It’s bad enough that Colombia has to deal with the ever-present problem of cocaine trafficking. Now it has to deal with “cocaine hippopotamuses,” as well.
Colombian drug kingpin Pablo Escobar used a portion of his billions of ill-gotten dollars to build a private zoo. Located at his Hacienda Nápoles ranch, the exhibits included many exotic animals not native to South America, such as ostriches, giraffes, elephants, and hippopotamuses. Most of these animals were illegally imported.
After Escobar was killed in 1993, most of the animals were donated to public zoos. Four hippos proved to be very difficult to capture, so they were allowed to remain on the untended estate.
Dubbed “cocaine hippos,” they increased to 16 by 2007 and expanded their territory to the nearby Magdalena River. They continued to be fruitful and multiply. By January 2021, estimates placed their number at 100.
Hippos are the third-largest land mammal on the planet, following the elephant and the rhinoceros. They play an important part in Africa’s ecosystem. In South America, however, they are considered an invasive species.
A hippo can generate as much as 400 pounds (181 kg) of excrement each day. One of the primary ways these highly-territorial creatures mark their territory is by spreading their excrement far and wide. This has raised concerns among scientists about the effect this is having on the local ecosystem. According to Smithsonian Magazine, the hippos’ excrement is triggering a massive growth of cyanobacteria, also known as blue-green algae, threatening the water quality.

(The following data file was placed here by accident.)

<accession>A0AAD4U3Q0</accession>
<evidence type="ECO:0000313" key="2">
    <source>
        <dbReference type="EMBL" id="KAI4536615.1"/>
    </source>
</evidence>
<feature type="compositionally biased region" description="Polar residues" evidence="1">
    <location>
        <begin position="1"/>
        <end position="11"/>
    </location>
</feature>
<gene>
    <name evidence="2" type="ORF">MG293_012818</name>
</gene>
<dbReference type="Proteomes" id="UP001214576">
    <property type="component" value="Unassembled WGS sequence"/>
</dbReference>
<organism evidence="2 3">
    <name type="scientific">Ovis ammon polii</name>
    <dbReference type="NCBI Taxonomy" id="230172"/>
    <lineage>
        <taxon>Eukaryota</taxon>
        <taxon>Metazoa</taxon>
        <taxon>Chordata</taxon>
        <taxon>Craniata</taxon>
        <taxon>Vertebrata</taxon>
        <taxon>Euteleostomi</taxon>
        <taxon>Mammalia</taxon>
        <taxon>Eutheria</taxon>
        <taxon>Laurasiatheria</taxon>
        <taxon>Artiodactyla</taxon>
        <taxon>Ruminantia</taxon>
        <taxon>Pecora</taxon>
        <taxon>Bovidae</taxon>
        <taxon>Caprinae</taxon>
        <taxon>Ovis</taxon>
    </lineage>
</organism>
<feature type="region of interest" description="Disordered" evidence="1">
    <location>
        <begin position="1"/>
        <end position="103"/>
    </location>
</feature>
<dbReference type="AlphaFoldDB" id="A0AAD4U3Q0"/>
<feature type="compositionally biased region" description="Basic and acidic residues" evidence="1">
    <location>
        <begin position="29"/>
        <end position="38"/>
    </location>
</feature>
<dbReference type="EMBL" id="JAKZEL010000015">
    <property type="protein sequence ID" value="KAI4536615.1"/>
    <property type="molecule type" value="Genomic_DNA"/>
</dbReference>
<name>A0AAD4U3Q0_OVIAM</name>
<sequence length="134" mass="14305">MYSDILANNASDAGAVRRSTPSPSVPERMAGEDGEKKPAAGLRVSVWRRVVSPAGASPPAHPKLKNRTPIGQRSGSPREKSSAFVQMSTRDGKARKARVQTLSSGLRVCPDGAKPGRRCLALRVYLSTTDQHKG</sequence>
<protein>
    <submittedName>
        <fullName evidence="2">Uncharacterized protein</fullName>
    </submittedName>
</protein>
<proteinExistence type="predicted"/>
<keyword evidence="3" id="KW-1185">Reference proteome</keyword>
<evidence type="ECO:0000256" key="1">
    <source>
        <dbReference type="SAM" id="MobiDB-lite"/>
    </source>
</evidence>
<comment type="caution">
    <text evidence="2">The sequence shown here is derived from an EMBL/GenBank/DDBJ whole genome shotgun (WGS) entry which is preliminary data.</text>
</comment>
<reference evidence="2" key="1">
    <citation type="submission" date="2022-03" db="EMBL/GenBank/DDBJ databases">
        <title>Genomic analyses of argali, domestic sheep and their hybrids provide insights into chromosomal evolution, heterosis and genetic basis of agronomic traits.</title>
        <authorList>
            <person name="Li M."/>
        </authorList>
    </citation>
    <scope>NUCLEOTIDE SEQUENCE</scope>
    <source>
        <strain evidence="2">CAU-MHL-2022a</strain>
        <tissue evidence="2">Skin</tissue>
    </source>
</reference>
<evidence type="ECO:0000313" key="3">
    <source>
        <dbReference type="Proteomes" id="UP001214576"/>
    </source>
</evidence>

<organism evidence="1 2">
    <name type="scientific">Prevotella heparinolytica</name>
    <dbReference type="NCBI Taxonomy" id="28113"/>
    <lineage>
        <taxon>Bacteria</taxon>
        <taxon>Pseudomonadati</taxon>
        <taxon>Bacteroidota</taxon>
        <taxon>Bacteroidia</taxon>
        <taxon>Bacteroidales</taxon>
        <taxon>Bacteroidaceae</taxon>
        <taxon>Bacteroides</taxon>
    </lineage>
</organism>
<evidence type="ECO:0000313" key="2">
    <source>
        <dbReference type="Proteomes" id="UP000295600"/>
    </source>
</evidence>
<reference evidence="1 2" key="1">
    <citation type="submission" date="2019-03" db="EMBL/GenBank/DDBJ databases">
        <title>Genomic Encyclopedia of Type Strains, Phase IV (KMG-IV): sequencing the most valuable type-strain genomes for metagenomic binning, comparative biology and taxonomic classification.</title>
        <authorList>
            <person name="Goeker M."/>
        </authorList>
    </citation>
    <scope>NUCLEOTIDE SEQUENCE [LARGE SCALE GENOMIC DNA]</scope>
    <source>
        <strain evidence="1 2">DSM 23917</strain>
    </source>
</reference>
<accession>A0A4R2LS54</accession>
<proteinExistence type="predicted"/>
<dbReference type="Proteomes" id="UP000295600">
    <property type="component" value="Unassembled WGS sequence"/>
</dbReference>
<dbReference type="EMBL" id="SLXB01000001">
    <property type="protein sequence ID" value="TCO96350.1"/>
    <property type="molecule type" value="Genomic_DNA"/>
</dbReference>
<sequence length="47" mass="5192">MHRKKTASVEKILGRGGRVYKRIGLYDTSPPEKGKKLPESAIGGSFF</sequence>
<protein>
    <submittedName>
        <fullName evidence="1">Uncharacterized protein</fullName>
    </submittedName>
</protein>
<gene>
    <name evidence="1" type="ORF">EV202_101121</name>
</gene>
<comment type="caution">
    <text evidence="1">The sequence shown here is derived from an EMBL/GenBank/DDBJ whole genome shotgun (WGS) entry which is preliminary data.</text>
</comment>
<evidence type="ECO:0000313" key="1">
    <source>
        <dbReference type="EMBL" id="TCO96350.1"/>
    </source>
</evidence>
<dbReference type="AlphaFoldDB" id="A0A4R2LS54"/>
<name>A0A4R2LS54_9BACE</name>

Colombian authorities have taken steps to keep the hippo population in check through an aggressive program of sterilization. Despite this, hippo numbers continue to increase. Researchers warned in a study, published in the journal Biological Conservation, that hippos, the “largest invasive animal” in the world, are likely to continue to spread throughout the country with escalating environmental impact.
The battle for “hippo equality” has crossed international boundaries. In October 2021, the U.S. District Court for the Southern District of Ohio issued an order that permitted the Animal Legal Defense Fund to move forward with discovery as it seeks legal redress for the Colombian hippos. Despite many headlines from supposedly-reputable news organizations, the court did not rule that hippos are “Legal Persons.” (See this article for a good discussion of what the court actually said.)
The legal dispute centers around the Colombian government’s plans to curtail the cocaine hippo invasion and whether those efforts should include killing or sterilizing the hippos.
In the meantime, the hippos, blissfully unaware of the legal kerfuffle thousands of miles away, continue to stake out their ever-growing territory, fueled by their never-ending appetites.